Ajay Pandit vs State of Maharashtra

Ajay Pandit vs the State of Maharashtra(2012) 8 SCC 43 case deals with the legal implications of section 235(2). It makes it clear that the court must hear the explicitly accused on the question of sentence after passing the judgment of conviction and before imposing the sentence. The accused had a right to lead evidence to prove why a lesser sentence should be awarded. Even though the accused had his chance to make arguments under section 234 of the CrPC, a subsequent opportunity has been given to make separate submissions as to the nature of the quantum of the sentence with regard to his circumstances, which might not have been brought to the notice of the court so far, e.g., that he is the breadwinner of the family.

Section 248(2) of CrPC – Acquittal or Conviction

In any case, under this chapter, if the Magistrate finds the accused guilty but decides not to proceed under the provisions of section 325 or section 360 of the CrPC, the Magistrate will then proceed to hear the accused on the question of the appropriate sentence. After considering the accused’s arguments for the sentence, the Magistrate will pass a lawful sentence upon the accused.

It was held in the State of Madhya Pradesh vs Saleem, 2005 Cr.L.J. 3435 SC, that the sentence imposed should respond to society’s cry for justice against criminals. Liberal attitude by imposing meagre sentences will be counterproductive.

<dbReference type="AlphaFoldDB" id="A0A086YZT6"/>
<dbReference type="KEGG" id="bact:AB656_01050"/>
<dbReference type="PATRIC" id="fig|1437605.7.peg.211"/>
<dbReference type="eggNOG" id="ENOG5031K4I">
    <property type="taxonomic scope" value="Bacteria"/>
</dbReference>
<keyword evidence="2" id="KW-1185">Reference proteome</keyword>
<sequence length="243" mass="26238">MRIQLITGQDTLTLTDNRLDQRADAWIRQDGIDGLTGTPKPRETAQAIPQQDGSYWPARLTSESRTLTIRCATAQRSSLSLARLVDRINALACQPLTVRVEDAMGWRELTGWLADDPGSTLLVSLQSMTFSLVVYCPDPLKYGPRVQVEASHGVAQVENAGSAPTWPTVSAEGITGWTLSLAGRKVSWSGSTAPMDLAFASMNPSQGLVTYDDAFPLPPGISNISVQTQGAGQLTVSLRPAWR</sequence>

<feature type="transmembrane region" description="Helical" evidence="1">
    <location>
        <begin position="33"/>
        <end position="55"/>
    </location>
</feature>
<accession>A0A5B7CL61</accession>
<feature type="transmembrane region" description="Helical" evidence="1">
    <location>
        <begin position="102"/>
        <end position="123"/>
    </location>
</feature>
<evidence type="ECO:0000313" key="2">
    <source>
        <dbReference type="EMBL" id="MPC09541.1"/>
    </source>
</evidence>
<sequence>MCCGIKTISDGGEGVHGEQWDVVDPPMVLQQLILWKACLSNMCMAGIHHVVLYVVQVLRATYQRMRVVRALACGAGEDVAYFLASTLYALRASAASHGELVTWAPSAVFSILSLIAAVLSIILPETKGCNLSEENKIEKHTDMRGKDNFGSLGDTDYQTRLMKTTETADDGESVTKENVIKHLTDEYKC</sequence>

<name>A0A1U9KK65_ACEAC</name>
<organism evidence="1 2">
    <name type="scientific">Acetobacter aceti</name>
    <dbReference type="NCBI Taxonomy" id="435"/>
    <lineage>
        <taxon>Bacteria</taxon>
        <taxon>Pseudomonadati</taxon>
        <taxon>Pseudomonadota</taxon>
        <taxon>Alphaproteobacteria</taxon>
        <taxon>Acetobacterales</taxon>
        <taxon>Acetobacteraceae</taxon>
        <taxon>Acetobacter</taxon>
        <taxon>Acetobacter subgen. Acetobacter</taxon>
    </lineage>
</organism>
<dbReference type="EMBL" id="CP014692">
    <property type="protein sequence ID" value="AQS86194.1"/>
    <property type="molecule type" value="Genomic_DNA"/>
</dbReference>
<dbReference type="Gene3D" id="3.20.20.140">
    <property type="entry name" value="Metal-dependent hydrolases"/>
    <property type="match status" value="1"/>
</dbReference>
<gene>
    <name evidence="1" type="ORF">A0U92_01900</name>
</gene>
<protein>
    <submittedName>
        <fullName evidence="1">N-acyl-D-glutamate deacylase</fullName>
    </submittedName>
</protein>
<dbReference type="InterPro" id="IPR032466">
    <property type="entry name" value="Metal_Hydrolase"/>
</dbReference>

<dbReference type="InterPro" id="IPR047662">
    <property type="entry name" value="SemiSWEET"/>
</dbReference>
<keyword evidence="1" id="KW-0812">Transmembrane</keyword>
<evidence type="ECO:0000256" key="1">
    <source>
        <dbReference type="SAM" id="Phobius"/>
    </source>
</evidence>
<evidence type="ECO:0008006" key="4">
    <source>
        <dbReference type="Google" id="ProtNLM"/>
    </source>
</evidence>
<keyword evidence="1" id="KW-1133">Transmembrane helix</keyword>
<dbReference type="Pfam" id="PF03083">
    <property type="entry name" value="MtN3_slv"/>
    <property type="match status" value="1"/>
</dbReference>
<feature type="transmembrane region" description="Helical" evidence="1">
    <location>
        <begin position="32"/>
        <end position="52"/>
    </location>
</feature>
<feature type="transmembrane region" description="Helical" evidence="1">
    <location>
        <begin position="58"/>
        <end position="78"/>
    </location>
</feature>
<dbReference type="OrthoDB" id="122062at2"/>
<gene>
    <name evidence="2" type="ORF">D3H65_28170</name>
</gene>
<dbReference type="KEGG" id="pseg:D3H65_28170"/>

Section 325 of CrPC

Section 325 of the Criminal Procedure Code outlines the procedure to be followed when a Magistrate, after hearing both the prosecution and the accused, believes that the accused deserves a punishment different from or more severe than what the Magistrate is authorized to impose.

In such cases, the Magistrate records their opinion, submits the case, and forwards the accused to the Chief Judicial Magistrate to whom they are subordinate. When multiple accused individuals are being tried together, and the Magistrate decides to proceed under this section for any of them, all such guilty accused are forwarded to the Chief Judicial Magistrate.

Upon receiving the case, the Chief Judicial Magistrate may choose to examine the parties, recall and re-examine witnesses, gather additional evidence, and then pass a judgment, sentence, or order that they deem appropriate and in accordance with the law.

Conclusion

An opportunity of hearing to the accused on the question of sentence is necessary. No opportunity of hearing to the accused on the question of sentence is essential where the judge proceeds by the provisions of section 360 of the CrPC. Section 360 of the Code empowers the court to pass an order of release on probation of good conduct or after admonition.

Dinesh Verma